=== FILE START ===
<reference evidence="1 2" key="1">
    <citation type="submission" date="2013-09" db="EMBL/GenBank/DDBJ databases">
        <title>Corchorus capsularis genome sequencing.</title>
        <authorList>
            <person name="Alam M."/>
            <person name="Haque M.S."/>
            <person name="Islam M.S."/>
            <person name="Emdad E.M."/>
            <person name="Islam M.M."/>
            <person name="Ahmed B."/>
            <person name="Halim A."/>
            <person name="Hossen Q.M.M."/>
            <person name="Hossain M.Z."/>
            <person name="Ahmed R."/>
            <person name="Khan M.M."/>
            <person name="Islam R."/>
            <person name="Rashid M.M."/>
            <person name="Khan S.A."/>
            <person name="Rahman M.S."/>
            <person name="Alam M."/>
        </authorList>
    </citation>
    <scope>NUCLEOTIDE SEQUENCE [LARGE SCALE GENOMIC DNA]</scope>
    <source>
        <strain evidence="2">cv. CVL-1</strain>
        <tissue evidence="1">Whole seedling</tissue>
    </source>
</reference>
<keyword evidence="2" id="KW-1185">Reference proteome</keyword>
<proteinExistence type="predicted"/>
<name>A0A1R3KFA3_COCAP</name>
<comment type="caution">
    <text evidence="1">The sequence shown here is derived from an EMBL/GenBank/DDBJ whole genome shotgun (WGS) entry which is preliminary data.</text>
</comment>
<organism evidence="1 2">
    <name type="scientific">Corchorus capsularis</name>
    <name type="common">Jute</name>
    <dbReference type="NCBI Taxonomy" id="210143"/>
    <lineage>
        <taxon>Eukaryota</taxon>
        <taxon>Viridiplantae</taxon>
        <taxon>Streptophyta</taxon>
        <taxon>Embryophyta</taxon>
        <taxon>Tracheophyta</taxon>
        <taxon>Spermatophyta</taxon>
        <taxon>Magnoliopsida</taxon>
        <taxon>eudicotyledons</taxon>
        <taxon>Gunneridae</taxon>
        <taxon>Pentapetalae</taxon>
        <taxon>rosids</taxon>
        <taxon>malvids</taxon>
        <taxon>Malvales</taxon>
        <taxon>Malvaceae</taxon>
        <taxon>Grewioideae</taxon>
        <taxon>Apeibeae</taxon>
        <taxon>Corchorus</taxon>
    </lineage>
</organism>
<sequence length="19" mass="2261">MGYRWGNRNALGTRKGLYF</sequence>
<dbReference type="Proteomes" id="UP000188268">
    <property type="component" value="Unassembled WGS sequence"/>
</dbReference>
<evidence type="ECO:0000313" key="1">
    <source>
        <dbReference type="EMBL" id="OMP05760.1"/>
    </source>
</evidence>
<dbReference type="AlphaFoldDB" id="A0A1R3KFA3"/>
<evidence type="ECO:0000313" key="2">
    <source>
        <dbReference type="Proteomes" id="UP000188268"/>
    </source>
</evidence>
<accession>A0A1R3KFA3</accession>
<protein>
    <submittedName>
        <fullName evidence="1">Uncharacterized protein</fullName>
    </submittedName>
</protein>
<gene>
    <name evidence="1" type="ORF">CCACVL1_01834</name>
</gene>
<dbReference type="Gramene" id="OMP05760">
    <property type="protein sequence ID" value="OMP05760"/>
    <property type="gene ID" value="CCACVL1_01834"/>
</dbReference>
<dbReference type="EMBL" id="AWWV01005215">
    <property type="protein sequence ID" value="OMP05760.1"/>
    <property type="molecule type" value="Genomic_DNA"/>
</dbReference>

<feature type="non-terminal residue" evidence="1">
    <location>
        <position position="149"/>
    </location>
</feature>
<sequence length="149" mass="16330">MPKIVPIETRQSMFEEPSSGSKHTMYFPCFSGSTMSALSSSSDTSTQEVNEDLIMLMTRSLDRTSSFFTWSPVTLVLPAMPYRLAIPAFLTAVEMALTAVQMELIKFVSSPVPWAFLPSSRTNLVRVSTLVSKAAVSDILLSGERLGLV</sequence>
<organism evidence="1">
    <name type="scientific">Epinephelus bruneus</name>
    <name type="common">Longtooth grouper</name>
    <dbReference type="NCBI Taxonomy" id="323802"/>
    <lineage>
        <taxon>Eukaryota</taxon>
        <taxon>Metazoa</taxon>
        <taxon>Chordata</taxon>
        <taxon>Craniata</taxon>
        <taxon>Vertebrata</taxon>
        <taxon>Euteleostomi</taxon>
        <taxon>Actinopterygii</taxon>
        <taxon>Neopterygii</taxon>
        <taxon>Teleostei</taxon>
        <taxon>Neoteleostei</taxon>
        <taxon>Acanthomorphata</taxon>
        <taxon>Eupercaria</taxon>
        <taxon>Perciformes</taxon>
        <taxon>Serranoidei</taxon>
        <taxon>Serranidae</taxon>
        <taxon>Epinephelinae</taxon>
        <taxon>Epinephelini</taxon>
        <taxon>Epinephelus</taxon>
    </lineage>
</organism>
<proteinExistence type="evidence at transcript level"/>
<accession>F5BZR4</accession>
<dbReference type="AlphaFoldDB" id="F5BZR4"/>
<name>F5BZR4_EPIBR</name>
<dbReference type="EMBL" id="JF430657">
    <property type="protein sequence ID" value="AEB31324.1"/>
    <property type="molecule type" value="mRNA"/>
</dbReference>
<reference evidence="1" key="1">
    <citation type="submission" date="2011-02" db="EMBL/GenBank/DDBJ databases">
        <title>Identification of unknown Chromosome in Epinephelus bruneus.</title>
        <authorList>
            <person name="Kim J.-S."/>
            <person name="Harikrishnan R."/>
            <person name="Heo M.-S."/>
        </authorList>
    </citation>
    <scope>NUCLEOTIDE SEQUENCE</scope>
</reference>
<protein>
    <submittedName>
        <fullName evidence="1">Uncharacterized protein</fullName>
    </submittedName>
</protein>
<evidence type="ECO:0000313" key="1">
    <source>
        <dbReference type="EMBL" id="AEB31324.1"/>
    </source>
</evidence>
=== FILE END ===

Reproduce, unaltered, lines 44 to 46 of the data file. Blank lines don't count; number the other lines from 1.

        <taxon>Tracheophyta</taxon>
        <taxon>Spermatophyta</taxon>
        <taxon>Magnoliopsida</taxon>